NJ Supreme Court vacates FL woman’s 2016 murder conviction for death of 5-year-old son


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(Video Credit: CBS New York)

Michelle Lodzinski, who was convicted in 2016 for the death of her 5-year-old son Timothy Wiltsey in 1991, walked out of prison on Tuesday night a free woman just hours after the New Jersey Supreme Court stunningly vacated her conviction.

“Oh my god!” Lodzinski, 54, exclaimed while sobbing Tuesday morning after her attorney, Gerald Krovatin, called her with the news, according to NJ.com. Her attorney picked her up from the prison after her discharge.

She had been in prison since January of 2017 after being sentenced to 30-years with no possibility of parole. Before that, she had been in custody since her arrest in 2014 awaiting trial.

The court ruled on Tuesday in the notorious cold case that prosecutors had failed to produce sufficient evidence that she had intentionally caused the death of her son, according to the Associated Press. She was subsequently released following seven years of incarceration in one form or another.

(Video Credit: NJ.com)

The ruling means that Lodzinski cannot be tried again due to “double jeopardy,” Krovatin announced.

She is planning on returning to Florida as soon as she can. That is where she was residing when she was arrested, NJ.com reported. She has two other sons who were born after Timothy was allegedly murdered.

The ruling to overturn Lodzinski’s conviction follows an appeal in May where the court deadlocked 3-3, upholding her conviction.

In October, the court justices surprisingly agreed to reconsider her case. They claimed the court made a procedural error in its prior ruling. This time, the decision was 4-3 in favor of overturning her conviction after the court agreed to allow appellate Judge Jose L. Fuentes to serve as the tie-breaking vote, according to the AP.

“After reviewing the entirety of the evidence and after giving the state the benefit of all its favorable testimony and all the favorable inferences drawn from that testimony, no reasonable jury could find beyond a reasonable doubt that Lodzinski purposefully or knowingly caused Timothy’s death,” stated Justice Barry Albin in the majority opinion.

He went on to say, “Even if the evidence suggested that Timothy did not die by accident, no testimony or evidence was offered to distinguish whether Timothy died by the negligent, reckless, or purposeful or knowing acts of a person, even if that person were Lodzinski.”

The three dissenting justices strongly disagreed with the ruling, writing: “In our view, today’s decision undermines the core principle of appellate deference to a jury verdict in a criminal trial and undermines the jury’s role at the heart of our criminal justice system. We consider the defendant’s acquittal to be unwarranted and unjust.”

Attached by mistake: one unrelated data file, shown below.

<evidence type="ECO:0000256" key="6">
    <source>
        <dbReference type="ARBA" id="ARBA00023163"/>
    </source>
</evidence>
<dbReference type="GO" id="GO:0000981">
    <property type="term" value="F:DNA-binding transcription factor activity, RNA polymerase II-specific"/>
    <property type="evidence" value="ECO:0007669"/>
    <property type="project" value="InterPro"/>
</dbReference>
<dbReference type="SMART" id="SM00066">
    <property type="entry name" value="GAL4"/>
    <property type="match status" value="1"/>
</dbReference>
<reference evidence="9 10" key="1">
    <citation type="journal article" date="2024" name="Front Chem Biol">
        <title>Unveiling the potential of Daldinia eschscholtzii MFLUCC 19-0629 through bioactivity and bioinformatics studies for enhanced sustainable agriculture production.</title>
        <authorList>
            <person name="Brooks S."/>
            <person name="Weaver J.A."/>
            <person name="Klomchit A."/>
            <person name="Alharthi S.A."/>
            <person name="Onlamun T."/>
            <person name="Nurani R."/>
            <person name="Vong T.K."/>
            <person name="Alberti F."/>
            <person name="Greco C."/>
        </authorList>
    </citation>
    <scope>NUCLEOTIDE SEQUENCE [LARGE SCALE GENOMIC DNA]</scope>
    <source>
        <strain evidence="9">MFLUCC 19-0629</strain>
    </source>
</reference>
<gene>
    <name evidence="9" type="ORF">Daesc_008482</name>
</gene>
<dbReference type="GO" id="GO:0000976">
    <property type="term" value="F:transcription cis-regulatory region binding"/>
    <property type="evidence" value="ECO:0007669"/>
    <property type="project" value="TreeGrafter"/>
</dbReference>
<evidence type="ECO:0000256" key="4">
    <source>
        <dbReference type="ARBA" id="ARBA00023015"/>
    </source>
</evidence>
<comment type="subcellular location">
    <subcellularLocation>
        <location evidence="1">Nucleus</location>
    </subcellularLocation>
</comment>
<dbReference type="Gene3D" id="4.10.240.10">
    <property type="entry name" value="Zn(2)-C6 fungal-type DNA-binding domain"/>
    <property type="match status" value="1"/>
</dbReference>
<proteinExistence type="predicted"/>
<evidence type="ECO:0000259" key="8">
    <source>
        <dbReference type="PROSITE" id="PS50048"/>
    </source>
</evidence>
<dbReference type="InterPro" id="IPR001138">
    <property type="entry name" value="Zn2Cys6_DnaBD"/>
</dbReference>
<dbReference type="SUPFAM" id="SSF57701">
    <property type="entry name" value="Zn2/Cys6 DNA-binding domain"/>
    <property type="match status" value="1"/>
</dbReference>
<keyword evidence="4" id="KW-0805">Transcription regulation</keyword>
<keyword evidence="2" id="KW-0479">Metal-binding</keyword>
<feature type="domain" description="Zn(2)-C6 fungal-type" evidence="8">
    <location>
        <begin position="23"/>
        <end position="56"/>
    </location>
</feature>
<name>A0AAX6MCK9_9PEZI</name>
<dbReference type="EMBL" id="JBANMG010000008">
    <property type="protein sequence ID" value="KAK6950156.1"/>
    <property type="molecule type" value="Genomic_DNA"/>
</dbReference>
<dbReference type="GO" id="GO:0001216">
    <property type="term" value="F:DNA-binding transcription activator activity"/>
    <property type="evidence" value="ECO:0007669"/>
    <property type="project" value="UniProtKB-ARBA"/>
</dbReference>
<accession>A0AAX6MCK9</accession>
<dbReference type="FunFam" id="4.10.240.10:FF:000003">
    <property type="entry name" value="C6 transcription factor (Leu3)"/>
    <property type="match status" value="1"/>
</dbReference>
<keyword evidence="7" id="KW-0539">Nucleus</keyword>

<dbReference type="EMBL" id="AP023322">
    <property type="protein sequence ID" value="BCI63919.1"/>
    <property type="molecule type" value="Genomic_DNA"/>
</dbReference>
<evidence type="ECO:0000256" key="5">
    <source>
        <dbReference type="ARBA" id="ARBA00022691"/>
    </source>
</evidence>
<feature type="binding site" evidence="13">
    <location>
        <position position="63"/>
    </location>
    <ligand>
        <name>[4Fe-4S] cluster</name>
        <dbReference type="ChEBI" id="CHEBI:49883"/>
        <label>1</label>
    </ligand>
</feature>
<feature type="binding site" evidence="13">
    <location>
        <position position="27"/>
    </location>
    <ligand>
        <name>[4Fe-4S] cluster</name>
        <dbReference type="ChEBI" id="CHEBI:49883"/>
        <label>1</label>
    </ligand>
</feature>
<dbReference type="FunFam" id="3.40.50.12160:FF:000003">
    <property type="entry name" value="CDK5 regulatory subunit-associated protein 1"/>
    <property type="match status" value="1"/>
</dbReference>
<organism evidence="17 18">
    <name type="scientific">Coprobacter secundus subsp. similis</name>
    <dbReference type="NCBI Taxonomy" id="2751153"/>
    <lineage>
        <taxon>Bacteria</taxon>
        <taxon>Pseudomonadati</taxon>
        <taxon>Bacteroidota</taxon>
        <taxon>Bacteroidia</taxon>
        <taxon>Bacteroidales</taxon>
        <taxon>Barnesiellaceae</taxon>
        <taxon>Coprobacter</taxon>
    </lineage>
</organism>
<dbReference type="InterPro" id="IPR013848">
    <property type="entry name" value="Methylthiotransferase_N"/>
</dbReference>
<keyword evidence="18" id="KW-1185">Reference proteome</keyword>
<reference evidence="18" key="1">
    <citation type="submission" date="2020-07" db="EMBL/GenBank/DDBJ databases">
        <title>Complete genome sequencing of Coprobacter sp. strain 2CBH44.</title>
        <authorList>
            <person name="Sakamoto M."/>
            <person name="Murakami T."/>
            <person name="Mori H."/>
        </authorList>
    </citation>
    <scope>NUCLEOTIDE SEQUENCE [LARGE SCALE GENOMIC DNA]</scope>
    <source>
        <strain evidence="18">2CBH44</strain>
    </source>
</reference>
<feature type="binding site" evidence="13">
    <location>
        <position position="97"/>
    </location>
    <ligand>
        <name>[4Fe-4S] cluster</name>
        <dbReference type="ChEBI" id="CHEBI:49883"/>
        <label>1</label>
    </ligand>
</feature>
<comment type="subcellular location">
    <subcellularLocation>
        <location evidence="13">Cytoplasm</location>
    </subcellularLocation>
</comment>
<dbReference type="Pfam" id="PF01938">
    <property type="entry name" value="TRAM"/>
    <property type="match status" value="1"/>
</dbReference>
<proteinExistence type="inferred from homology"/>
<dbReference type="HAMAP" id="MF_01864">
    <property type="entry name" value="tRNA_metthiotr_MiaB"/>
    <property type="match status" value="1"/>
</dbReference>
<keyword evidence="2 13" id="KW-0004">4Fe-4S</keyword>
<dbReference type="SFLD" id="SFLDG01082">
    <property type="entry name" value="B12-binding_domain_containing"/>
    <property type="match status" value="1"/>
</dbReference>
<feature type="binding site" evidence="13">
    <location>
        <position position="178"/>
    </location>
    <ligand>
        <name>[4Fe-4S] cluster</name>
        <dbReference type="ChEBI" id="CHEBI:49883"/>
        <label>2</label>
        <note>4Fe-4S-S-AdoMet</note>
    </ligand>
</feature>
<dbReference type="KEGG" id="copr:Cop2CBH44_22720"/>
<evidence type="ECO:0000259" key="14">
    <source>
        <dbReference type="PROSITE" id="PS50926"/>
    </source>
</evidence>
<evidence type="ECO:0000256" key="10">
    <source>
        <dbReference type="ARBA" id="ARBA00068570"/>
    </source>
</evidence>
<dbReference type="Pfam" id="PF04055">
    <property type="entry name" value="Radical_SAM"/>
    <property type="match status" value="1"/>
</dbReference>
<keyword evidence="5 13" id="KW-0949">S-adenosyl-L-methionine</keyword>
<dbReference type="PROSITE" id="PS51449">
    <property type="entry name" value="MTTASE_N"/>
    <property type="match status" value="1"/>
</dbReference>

The justices called the decision a “disservice to our jury system and a grave injustice to the victim, five-year-old Timothy Wiltsey.”

Lodzinski’s younger brother, Michael, slammed the decision.

“We all know the jury got it right,” he declared in a statement. “What happened today was just a result of some legal maneuvers and employment of a rarely used rule to ensure a certain outcome, it is by no means a declaration of her innocence. Justice Albin says in the opinion that the jury can conclude ‘…that she had some involvement in his disappearance, death, and burial.’ But not Timmy’s murder, give me a break. Justice Albin and his group believe they have righted some great wrong today but all they did was rob justice from a little boy, shame on them.”

Lodzinski’s son went missing in 1991 at a carnival when she was living in New Jersey as a single mother. She had claimed he was kidnapped. The boy’s body was found a year later in a marshy area near where Lodzinski worked.

Authorities asserted that she gave conflicting accounts about what happened to her son. During that time period, she moved to Florida. Then Timothy’s former babysitters came forward and told authorities that a blanket that was found with the boy’s body had belonged to his mother.

During the ensuing trial, Lodzinski’s attorneys argued that there was insufficient forensic evidence that linked her to the blanket while claiming that there was not enough evidence showing that the mother intentionally caused her son’s death. No cause of death was determined due to the state of the child’s body when it was discovered.

“If you can’t find a cause of death, I submit you don’t have a homicide by definition,” Krovatin proclaimed in October, according to the AP.

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